“Shoulder [problems are] a growing concern for the aging population, athletes, and laborers. Shoulder osteoarthritis and rotator cuff disease represent the two most common disorders of the shoulder leading to pain, disability, and degeneration. While research in cartilage regeneration has not yet been translated clinically, the field of shoulder arthroplasty has advanced to the point that joint replacement is an excellent and viable option for a number of pathologic conditions in the shoulder. Rotator cuff disease has been a significant focus of research activity in recent years, as clinicians face the challenge of poor tendon healing and irreversible changes associated with rotator cuff arthropathy. Future treatment modalities involving biologics and tissue engineering hold further promise to improve outcomes for patients suffering from shoulder pathologies.” (1)
The above research makes some interesting comments in regards to the use of surgical procedures for shoulder pain. Surgery is preferred because, cartilage regeneration is not yet a viable option and that poor tendon healing and inflammation make clinical management of the painful shoulder challenging. Both problems that are actually well addressed by Prolotherapy, Platelet Rich Plasma Therapy, and Stem Cell Therapy.
“Although surgical and pharmaceutical interventions are currently available for treating OA, restoration of normal cartilage function has been difficult to achieve. Since the tissue is composed primarily of chondrocytes distributed in a specialized extracellular matrix bed, bone marrow stromal cells (BMSCs), also known as bone marrow-derived ‘mesenchymal stem cells’ or ‘mesenchymal stromal cells’, with inherent chondrogenic differentiation potential appear to be ideally suited for therapeutic use in cartilage regeneration.” (2) Stem cell therapy may be ideally suited for the patient in need of cartilage regeneration.
In another research paper, shoulder surgery was seen as a further complication of rotator cuff disease. “Secondary rotator cuff dysfunction is a recognized complication following shoulder arthroplasty. We hypothesized that the rate of secondary rotator cuff dysfunction would increase with follow-up and result in less satisfactory clinical and radiographic outcomes.” (3) So here, surgery contributed to the second leading cause of shoulder pain, rotator cuff dysfunction.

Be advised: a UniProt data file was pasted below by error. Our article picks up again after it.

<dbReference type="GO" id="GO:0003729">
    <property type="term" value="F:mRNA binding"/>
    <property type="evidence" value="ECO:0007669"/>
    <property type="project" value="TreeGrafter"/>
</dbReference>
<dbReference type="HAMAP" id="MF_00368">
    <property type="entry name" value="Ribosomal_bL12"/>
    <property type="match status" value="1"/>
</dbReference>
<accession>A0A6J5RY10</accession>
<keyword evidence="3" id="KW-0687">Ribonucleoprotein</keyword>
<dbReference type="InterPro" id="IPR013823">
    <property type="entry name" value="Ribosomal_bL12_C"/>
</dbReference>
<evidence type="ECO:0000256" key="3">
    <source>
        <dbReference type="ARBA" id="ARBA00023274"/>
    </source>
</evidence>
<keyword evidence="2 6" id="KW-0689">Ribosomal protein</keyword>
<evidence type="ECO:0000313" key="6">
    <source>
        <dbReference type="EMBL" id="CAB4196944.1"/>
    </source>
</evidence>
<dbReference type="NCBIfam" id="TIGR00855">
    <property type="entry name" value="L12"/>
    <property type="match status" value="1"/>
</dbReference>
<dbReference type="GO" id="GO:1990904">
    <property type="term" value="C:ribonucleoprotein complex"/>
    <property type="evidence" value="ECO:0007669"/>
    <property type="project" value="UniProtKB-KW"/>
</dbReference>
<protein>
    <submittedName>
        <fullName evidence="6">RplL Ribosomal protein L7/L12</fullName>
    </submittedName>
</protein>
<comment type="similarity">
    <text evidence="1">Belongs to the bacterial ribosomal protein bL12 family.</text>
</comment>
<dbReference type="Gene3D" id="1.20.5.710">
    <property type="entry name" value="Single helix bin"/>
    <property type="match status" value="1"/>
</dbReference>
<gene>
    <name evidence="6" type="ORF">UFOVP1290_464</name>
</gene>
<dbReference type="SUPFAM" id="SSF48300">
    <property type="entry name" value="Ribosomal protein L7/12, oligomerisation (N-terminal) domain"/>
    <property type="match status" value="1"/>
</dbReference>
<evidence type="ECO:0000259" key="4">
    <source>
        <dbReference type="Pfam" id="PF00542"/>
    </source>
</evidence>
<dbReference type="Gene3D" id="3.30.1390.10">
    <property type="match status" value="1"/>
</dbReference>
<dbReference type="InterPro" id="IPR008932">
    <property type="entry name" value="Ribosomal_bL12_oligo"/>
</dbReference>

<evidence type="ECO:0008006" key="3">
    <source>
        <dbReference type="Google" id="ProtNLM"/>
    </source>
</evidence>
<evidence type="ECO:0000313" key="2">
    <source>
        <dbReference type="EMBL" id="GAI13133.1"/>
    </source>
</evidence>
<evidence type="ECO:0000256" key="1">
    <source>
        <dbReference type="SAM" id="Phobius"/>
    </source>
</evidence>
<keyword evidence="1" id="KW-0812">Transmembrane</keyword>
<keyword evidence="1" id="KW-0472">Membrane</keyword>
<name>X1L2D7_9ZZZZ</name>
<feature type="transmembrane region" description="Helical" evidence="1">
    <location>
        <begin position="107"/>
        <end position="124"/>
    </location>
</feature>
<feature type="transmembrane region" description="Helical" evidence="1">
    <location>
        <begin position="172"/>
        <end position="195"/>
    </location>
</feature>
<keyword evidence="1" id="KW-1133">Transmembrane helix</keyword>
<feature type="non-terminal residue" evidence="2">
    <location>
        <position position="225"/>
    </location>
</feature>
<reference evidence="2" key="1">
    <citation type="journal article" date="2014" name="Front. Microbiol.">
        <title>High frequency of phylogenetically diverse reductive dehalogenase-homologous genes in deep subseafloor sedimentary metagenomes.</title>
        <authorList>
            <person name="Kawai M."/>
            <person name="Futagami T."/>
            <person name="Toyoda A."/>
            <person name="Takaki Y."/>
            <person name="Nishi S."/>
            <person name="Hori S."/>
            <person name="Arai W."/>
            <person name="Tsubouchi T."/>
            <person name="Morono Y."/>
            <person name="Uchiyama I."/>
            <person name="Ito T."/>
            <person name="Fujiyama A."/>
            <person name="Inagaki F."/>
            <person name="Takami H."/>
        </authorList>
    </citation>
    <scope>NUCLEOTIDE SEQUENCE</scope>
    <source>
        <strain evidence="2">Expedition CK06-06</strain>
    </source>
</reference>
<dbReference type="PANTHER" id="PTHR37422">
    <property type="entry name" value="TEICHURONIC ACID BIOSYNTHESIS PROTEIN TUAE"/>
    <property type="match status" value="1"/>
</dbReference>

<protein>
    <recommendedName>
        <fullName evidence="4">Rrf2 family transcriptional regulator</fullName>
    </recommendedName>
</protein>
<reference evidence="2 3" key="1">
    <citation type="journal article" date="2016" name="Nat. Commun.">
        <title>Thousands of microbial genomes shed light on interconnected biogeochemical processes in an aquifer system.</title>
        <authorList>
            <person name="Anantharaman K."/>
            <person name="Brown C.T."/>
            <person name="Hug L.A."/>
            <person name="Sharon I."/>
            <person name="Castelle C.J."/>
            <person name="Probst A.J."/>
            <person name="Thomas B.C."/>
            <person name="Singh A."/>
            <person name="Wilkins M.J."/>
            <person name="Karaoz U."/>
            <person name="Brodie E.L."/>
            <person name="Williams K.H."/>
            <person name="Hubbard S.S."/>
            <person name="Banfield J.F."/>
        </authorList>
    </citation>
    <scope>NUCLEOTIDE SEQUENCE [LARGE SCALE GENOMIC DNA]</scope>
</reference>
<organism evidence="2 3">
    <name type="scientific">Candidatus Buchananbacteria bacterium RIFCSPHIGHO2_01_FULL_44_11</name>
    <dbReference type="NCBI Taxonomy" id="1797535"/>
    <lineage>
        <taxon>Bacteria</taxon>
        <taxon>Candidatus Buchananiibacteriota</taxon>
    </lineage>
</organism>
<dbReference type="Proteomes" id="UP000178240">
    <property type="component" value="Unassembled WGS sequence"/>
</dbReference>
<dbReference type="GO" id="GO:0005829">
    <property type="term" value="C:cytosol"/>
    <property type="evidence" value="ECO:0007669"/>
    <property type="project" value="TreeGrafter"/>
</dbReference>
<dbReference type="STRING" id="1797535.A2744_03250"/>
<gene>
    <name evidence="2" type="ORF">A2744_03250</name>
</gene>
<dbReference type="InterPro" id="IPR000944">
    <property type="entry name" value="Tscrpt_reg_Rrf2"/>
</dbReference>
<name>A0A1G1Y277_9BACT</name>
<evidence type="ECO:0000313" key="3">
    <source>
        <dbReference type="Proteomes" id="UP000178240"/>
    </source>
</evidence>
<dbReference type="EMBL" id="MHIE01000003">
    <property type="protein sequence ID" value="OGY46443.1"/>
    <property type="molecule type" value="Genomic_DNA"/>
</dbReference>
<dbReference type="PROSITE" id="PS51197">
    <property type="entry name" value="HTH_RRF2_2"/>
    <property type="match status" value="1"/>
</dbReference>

Osteoarthritis of the shoulder is characterized by the destruction of the protective cartilage in the joint with painful and restricted motion. There is usually a history of trauma to the shoulder or previous surgery. While plain X-rays can confirm the presence of osteoarthritis in the shoulder, the most common unseen culprit to the development of arthritis is chronic ligamentous laxity. Following trauma to the shoulder, such as a fracture, damaged ligaments may go undetected. The excessive play in the joint may result in the development of bone spur, which is the body’s way of reducing joint motion. When a physician tells you that a bone spur is found on X-ray, it almost universally means that there is ligament laxity. The orthopedic surgeon may convince the patient that the spur must be surgically removed. This, however, does nothing to repair the cause of the spur itself. This whole situation can be prevented if proper shoulder management is followed by the treatment of ligamentous injuries with Prolotherapy, because the cause of the spurs is addressed.
In published research on the effectiveness of Prolotherapy, we treated and followed patients with an average of 53 months of chronic shoulder pain, even those whose medical doctors told them there was no other treatment for their pain or that surgery was their only option. These patients reported less pain, stiffness, crunching sensation, disability, depressed and anxious thoughts, medication and other pain therapy usage, as well as improved range of motion, sleep, exercise ability, and activities of daily living.
Again, this included patients who were told there were no other treatment options for their pain or that surgery. (4)
Do you have questions about shoulder pain treatment? Ask us.
1. Killian ML, Cavinatto L, Galatz LM, Thomopoulos S. Recent advances in shoulder research. Arthritis Res Ther. 2012 Jun 15;14(3):214. [Epub ahead of print]
2. Gupta PK, Das AK, Chullikana A, Majumdar AS. Mesenchymal stem cells for cartilage repair in osteoarthritis. Stem Cell Res Ther. 2012 Jul 9;3(4):25. [Epub ahead of print]
3. Young AA, Walch G, Pape G, Gohlke F, Favard L. Secondary rotator cuff dysfunction following total shoulder arthroplasty for primary glenohumeral osteoarthritis: results of a multicenter study with more than five years of follow-up. J Bone Joint Surg Am. 2012 Apr 18;94(8):685-93.
4. Hauser RA, Hauser MA, A Retrospective Study on Hackett-Hemwall Dextrose Prolotherapy for Chronic Shoulder Pain at an Outpatient Charity Clinic in Rural Illinois. Journal of Prolotherapy. 2009;4:205-216.